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Comparing examination standards: is a purely statistical approach adequate?

By Ben Jones


There has recently been a renewed interest in three types of comparability of standards in the United Kingdom public examination system: between years, between subjects and between the six examination boards.

Whilst comparisons of raw grade distributions are now generally acknowledged to be invalid indicators of relative standards, comparisons are regularly made for this purpose between adjusted grade distributions. Such adjustments are typically the result of statistically controlling for some of the relevant variables.

The dangers of such an approach are that only easily quantifiable variables are used in the adjustment and that any residual differences between distributions will automatically be attributed to difference in standard.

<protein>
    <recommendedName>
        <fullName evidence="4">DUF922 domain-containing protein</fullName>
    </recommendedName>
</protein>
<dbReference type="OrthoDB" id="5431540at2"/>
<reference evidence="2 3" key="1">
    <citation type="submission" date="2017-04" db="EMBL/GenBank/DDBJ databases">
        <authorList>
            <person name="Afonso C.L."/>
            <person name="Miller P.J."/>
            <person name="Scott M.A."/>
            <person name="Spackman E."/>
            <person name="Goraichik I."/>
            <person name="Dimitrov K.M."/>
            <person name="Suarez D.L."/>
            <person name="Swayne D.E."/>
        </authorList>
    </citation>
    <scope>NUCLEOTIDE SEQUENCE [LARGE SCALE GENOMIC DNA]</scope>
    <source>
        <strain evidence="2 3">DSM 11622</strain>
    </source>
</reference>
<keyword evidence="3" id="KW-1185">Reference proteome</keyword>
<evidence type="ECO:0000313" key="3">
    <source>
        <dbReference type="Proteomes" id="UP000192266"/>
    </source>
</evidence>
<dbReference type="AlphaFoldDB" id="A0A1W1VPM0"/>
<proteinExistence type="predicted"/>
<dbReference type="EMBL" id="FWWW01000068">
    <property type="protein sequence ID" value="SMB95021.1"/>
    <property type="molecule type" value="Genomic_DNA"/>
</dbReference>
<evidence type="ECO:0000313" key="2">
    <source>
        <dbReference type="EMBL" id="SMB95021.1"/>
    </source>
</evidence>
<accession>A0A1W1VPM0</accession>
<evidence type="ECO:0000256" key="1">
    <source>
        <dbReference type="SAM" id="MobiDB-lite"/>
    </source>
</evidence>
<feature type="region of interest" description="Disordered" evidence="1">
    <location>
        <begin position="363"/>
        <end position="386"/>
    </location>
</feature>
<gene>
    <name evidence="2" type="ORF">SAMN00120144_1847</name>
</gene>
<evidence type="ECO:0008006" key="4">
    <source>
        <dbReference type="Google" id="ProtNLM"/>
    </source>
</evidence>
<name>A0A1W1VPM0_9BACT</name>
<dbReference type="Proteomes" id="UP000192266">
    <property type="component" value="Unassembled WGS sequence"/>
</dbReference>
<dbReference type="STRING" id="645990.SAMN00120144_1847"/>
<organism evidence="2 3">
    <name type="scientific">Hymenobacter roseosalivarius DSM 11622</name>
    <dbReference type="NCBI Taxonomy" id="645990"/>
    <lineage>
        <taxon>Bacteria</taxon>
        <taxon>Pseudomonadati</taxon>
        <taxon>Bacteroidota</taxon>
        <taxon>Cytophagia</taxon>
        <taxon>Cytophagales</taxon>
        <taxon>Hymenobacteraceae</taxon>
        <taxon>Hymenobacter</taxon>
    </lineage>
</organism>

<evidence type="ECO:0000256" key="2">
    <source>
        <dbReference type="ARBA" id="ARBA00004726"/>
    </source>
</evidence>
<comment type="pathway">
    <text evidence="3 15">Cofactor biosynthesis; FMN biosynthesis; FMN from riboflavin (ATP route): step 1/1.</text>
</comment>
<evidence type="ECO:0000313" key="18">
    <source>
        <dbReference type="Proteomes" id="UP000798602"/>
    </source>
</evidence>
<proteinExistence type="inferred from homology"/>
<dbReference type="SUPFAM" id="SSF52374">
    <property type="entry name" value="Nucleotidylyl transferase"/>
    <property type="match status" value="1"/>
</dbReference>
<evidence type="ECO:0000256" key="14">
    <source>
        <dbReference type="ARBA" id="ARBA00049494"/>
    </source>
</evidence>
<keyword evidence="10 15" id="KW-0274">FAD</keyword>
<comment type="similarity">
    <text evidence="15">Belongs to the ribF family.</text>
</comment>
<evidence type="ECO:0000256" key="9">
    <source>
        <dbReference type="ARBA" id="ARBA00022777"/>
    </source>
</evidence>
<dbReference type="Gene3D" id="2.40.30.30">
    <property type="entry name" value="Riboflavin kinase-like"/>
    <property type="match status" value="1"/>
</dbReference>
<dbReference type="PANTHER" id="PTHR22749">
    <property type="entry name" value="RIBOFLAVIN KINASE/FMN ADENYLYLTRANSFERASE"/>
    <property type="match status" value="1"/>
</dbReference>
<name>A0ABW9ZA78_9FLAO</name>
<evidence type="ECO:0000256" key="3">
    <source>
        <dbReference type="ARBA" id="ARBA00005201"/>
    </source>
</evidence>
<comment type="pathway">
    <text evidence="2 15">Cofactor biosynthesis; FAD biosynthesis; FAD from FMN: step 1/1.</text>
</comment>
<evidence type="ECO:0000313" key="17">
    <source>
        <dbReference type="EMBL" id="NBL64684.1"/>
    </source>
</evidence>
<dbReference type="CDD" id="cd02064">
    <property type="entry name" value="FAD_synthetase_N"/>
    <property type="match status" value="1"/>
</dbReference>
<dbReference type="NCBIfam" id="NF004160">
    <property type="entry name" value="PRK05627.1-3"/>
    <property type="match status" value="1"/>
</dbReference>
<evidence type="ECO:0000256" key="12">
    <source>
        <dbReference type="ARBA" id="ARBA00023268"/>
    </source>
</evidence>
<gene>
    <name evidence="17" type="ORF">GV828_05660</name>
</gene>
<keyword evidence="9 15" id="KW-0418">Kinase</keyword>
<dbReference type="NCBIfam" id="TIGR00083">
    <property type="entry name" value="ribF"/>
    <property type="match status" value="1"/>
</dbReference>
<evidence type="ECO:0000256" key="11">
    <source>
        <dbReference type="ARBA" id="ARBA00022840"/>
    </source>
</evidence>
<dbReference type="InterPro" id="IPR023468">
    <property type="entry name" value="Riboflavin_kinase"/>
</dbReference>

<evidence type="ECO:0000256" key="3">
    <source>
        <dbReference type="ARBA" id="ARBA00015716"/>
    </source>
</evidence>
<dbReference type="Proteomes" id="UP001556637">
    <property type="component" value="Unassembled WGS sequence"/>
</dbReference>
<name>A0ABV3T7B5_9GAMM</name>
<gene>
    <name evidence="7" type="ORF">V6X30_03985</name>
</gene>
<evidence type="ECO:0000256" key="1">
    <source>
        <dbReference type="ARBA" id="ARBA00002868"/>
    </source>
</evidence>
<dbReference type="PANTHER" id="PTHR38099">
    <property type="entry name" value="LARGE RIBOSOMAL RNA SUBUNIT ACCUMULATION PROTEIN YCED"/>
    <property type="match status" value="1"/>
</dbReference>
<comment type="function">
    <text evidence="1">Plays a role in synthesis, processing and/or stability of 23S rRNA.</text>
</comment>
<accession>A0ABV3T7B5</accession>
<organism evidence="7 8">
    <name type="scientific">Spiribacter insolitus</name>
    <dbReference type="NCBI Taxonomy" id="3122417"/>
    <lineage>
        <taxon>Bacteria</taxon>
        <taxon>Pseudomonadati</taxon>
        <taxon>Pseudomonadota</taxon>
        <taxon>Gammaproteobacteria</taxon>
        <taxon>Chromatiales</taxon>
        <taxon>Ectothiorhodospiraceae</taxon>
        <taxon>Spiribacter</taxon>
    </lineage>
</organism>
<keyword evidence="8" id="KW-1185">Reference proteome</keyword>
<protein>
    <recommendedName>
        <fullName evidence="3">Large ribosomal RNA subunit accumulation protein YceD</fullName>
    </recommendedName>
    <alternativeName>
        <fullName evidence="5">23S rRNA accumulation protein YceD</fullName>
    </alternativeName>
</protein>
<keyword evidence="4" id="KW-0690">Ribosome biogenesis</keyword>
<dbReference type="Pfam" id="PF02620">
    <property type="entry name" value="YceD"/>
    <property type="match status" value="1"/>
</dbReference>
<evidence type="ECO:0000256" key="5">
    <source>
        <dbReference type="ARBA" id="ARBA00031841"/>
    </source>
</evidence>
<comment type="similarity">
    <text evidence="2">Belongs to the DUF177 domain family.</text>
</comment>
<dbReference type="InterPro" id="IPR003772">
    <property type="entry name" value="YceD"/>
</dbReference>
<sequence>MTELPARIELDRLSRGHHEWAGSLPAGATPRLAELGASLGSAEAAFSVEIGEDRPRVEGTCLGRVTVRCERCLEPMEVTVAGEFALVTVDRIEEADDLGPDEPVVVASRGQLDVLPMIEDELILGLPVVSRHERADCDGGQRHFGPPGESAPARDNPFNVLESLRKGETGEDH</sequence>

Using candidate‐level data from four 1994 Advanced level (A-level) mathematics examinations (designed for 18‐year‐old students), and paying particular attention to the Schools’ Mathematics Project (SMP) 16‐19 syllabus, the paper reports on two such analyses.

It then discusses some reasons why attributing differences in the adjusted grade distribution to differences in standard could be invalid. Whilst the study focuses on four A-level mathematics syllabuses, the same principles apply irrespective of the context in which statistical comparisons of examination results are made.

The methodologies, their shortcomings and the pleas for caution are not, therefore, specific to this study, this type of comparison or this examination system.

How to cite

Jones, B (1997). Comparing examination standards: is a purely statistical approach adequate? Assessment in Education: Principles, Policy & Practice, 4, 2.


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